Those Left Behind

by darsynia

Notes: First posted for the 'ancient history' challenge at sga_flashfic. Beta'd by lilbreck. Written 2/18/08.


There were the purists who would settle for nothing less than the true transcendental experience, and then there were the opportunists (they called themselves risk-takers; we called them dangerous, naive, and other things as well). The dividing line between these two groups kept narrowing and narrowing until those of us who identified with neither found ourselves suspended almost in mid-air, toes grasping, desperate for a safe place to stand. It was as if the city itself held no beauty anymore—as though it had become more important to look inside ourselves or our technology for answers—when the focus should have been on the question itself.

It was Hershen who finally said what many in our small group were thinking: 'What good will my work here be, if when I reach that higher state, I can do nothing to assist those who wish to follow?'


Rodney's body feels like a tightly wound spring. He has to remind himself repeatedly that it's all right, that Sheppard's back, that he's no longer wasting hours of his team leader's life every time he loses track of a thought or sneezes. Still, he can't sleep, can't shake the desperate rushed feeling (hurryhurryhurry) in his muscles like he's somehow managed to become addicted to adrenaline in under a day. It's frighteningly close to how he felt on the Wraith enzyme, yet different enough to be a new kind of terrifying. He desperately needs something to do—Zelenka banished him from the lab five hours ago with frantic shoo-ing motions and wearing a circular path on the floor in his quarters from pacing gets old in less than fifteen minutes.

Fifteen minutes... that had been two days, fourteen hours, and thirty minutes for John.

He's at his desk and pulling up the Ancient interface on his laptop before he even realizes it, knee bouncing up into the hard surface in a way that should be painful but is calming instead. He knows he's far better at 'technical Ancient' than he is at understanding anything they've written that's deliberately profound, but there's got to be something in there about what the colonel's been through, he's sure of it. A reference to time dilation, certainly; of pushing the envelope when it comes to ascension, probably; plans for a commune full of repressed aspirants to a Glowing New You—unlikely, but worth looking for just in case.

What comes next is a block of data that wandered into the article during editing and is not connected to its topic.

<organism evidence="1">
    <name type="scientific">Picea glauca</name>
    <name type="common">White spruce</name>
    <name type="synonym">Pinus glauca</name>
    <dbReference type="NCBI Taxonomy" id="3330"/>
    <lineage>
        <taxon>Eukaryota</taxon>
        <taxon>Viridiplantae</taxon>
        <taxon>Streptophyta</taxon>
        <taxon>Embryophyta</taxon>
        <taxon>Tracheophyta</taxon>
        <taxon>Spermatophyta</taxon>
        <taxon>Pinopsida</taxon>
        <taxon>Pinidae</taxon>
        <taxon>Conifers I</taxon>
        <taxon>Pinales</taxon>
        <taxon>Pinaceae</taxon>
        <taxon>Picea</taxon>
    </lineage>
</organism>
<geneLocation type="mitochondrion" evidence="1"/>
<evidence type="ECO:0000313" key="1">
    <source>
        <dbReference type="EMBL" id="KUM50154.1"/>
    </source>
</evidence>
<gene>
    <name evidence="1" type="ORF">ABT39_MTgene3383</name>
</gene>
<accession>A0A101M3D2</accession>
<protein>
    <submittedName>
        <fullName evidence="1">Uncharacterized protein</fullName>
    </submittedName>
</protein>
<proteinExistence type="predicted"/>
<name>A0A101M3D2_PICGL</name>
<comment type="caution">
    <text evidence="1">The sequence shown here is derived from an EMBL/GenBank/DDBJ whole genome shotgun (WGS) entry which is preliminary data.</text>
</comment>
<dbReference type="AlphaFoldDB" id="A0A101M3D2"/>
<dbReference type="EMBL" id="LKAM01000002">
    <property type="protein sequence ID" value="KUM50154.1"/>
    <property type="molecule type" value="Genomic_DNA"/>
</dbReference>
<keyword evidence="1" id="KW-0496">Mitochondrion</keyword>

Two powerbars, countless cups of coffee, and a sunrise later, he thinks he's found something.

If the Wraith judge value by survival—or life force, perhaps—then by that standard we are both valuable beyond measure and worthless beyond belief. Our contingency plan coupled with our tenacity makes our continued existence here almost a contradiction in terms. In my belief, what we value truly is time itself. If we could, we Lanteans would barter our very lives for time—forget power, forget enlightenment. Time itself is true power; the concept of 'eventually' is disastrously underrated.

It was this thought that drove some of us to diverge our contribution to the war. If we could buy our lives with time rather than buying time with our lives, perhaps all of us could ascend. If we could take all of the outside factors away, distill our purpose down to its finest point, it wouldn't matter how long it took for us to get there. It made sense, we reasoned—better to live a lifetime in the blink of an eye than to abandon all we held dear.